The sofa is part of a broader manufacturing model called Strata, which the pair imagined for their masters programme in Design Products. The system divides furniture up into a skin, middle and base layer.
By allowing owners to swap out just the layers that are most likely to need changing – the cushion and covering – the duo hopes to offer a more sustainable alternative to throwaway homeware.
"It's about less material going into and out of the system," Hesseldahl told Dezeen. "We really want to have less bulky waste."
Hesseldahl and Strimfors were prompted to design Strata after reading a report that highlighted the challenges of recycling larger pieces of furniture, such as sofas and beds.
"A lot of people throw sofas out into the street because they're difficult to recycle, and they become landfill," Strimfors added. "It's not worth recycling because it consists of so many different parts and materials, and the work it takes to disassemble it isn't worth the materials that come out."
Each layer in the Strata system is generally made of a single material, facilitating easier recycling. The pair designed the Strata base layer in particular to be durable and long-lasting.
It is also adaptable, as the framework for the sofa could potentially be reused for other furniture, or extended.
By offering the middle and skin layers separately, meanwhile, Hesseldahl and Strimfors intend to give users the ability to personalise and adapt their sofas with the trends – rather than disposing of the entire item.
Hesseldahl said this feature made the system perfect for young people and renters. A prototype of the Strata sofa shows how textiles could be threaded onto the skin layer, for users to create their own patterns.
"They have more freedom to customise and feel at home, even though they may only live somewhere for a short time," she added.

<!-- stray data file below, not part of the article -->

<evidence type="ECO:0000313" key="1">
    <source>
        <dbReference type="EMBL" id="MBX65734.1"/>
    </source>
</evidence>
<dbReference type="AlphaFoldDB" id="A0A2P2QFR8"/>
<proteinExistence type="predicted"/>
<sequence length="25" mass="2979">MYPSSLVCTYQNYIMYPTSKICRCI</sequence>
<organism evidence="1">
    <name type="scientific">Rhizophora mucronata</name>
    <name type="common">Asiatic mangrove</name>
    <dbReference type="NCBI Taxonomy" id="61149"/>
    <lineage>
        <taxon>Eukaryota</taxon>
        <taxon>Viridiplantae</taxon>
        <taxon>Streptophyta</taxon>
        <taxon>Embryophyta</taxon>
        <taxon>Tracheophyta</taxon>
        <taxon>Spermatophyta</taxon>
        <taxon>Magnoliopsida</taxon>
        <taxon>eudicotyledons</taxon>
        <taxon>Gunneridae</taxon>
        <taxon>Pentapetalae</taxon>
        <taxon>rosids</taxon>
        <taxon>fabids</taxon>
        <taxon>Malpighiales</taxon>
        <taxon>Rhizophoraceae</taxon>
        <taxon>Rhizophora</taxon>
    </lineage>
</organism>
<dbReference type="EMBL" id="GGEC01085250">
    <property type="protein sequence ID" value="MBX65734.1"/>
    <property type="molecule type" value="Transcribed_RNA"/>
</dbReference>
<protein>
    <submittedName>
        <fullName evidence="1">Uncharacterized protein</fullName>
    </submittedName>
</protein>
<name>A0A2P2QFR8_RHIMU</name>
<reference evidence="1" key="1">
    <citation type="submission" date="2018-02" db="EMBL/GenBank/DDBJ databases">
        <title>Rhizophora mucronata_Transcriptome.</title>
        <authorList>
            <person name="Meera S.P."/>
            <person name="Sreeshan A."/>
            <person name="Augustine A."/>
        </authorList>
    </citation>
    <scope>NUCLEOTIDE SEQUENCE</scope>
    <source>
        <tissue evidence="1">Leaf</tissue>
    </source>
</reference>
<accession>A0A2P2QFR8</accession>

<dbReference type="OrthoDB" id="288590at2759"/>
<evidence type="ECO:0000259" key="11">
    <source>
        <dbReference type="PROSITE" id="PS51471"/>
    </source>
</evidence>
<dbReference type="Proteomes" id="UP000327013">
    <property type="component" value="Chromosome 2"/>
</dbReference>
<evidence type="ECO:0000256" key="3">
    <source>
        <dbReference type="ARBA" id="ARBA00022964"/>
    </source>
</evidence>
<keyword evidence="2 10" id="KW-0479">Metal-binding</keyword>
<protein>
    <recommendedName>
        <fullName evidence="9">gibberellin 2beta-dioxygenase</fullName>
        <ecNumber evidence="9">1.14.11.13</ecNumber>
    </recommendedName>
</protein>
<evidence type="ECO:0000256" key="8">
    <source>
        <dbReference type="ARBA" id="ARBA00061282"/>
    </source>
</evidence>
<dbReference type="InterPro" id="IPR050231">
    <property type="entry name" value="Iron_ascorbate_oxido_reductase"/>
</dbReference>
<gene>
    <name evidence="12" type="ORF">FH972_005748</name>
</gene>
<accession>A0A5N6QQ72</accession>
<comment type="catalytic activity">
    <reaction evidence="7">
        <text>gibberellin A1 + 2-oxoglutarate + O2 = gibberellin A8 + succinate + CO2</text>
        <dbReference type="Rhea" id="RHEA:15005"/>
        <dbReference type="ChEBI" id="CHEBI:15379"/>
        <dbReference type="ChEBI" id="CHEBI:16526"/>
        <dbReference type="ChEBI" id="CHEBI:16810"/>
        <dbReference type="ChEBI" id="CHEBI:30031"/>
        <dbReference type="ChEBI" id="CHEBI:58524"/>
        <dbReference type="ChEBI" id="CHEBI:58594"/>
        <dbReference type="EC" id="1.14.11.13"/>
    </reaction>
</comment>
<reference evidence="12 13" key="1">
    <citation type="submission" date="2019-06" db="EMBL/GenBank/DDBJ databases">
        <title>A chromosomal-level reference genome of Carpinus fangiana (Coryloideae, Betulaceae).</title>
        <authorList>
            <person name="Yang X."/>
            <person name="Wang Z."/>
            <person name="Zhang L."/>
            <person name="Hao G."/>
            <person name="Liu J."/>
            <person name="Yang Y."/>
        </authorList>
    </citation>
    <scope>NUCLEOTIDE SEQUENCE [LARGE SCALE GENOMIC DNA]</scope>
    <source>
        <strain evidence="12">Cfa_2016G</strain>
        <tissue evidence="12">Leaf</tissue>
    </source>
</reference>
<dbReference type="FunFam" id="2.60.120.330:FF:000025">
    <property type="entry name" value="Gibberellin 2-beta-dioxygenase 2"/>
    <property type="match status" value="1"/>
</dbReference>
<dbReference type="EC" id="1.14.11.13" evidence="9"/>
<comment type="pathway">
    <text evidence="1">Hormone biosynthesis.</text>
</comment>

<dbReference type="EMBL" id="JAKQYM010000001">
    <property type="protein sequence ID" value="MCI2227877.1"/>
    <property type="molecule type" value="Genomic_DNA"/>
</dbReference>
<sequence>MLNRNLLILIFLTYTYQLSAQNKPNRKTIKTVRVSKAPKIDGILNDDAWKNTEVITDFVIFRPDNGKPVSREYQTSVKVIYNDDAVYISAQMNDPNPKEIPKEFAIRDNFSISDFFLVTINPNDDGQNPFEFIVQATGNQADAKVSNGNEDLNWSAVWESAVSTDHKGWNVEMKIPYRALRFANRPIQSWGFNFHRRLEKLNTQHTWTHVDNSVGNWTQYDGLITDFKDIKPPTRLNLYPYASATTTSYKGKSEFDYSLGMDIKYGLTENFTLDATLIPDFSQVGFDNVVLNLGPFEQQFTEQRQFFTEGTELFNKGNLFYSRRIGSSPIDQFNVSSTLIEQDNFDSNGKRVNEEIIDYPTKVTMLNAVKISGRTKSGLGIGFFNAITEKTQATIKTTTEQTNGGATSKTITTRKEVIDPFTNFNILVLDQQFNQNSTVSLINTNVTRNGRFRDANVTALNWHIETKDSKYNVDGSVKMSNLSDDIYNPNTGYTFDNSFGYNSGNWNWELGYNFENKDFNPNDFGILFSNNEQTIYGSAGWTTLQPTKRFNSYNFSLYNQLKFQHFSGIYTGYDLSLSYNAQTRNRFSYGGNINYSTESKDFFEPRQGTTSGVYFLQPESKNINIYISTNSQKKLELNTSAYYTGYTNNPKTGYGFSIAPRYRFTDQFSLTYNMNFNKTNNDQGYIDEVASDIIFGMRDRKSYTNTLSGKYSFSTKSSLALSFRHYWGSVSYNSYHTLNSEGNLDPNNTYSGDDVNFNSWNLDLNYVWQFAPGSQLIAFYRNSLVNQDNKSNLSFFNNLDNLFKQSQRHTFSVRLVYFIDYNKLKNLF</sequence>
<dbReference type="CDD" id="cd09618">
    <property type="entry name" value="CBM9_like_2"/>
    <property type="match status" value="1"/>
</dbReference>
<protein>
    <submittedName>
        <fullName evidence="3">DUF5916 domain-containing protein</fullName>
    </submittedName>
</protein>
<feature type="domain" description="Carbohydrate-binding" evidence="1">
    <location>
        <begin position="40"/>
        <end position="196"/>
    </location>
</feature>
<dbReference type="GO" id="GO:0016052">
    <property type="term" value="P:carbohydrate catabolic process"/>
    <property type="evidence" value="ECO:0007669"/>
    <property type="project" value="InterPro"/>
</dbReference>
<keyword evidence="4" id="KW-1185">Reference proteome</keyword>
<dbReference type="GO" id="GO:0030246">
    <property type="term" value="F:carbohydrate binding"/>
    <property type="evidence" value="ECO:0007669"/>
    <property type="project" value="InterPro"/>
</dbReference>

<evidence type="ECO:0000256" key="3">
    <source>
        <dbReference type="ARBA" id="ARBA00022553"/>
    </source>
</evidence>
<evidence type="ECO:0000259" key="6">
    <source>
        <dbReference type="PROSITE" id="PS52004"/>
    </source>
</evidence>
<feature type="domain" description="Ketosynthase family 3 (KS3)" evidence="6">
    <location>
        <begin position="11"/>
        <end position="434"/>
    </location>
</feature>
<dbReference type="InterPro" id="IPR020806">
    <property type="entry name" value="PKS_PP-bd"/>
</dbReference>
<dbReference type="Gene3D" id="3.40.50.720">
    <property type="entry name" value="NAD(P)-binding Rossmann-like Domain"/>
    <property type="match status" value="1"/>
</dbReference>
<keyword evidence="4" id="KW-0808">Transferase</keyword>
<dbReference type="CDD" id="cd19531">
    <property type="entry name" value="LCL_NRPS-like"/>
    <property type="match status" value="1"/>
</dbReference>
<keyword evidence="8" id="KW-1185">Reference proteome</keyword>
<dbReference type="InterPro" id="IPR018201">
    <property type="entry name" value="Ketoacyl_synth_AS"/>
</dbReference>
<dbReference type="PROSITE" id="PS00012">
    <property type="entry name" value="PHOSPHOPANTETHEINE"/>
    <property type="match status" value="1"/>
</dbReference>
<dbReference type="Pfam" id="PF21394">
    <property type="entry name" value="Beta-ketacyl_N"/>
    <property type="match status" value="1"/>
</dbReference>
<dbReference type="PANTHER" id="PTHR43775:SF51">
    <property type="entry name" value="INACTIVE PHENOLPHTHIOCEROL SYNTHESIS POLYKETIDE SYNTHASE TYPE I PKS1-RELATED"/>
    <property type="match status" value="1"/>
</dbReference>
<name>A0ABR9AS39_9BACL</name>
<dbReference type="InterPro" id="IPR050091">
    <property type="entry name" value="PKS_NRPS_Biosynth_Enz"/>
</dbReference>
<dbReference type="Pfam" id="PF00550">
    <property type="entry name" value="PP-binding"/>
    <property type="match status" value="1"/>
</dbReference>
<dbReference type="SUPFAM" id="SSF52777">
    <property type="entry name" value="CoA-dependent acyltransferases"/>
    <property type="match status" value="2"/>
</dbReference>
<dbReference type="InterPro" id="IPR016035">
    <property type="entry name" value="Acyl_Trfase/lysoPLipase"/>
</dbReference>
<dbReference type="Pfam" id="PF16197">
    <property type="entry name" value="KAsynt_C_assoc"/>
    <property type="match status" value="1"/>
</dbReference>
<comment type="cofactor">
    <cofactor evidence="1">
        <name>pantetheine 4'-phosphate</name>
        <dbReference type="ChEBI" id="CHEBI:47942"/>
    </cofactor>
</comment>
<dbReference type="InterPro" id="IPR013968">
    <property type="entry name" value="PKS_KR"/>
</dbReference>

The duo imagines that landlords might want to rent out apartments furnished with base layers ready for renters to personalise, and that business-to-business ventures might arise to cater to these property owners.
Strata – which was awarded the Robin and Lucienne Day Foundation prize 2017 – is still in its early stages, and the pair are weighing up whether to partner with a bigger brand, or strike out on their own as a start-up. They also suggest that the system offers potential for the company to collaborate with other independent designers.
"We would like to encourage ourselves as a dot in an ecosystem, and everyone else can tap into our model," said the duo, who were previously Makers in Residence as part of a British Council project in Shenzhen, China.
"If we had a digital blueprint or recipe of how you can make the skin layer, you could have a really collaborative model."
IKEA is concurrently exploring a similar way of making furniture that can be adapted across the course of its lifetime. They demonstrated this approach in their recent collaboration with Tom Dixon, the Delaktig bed that can be modified using third party add-ons.
Hungarian furniture brand Hannabi similarly created a modular sofa, designed to be easily disassembled to suit owners that move frequently.
Strata is on display at the Royal College of Art (RCA) graduate show, on at the school's Kensington campus from 24 June to 2 July 2017.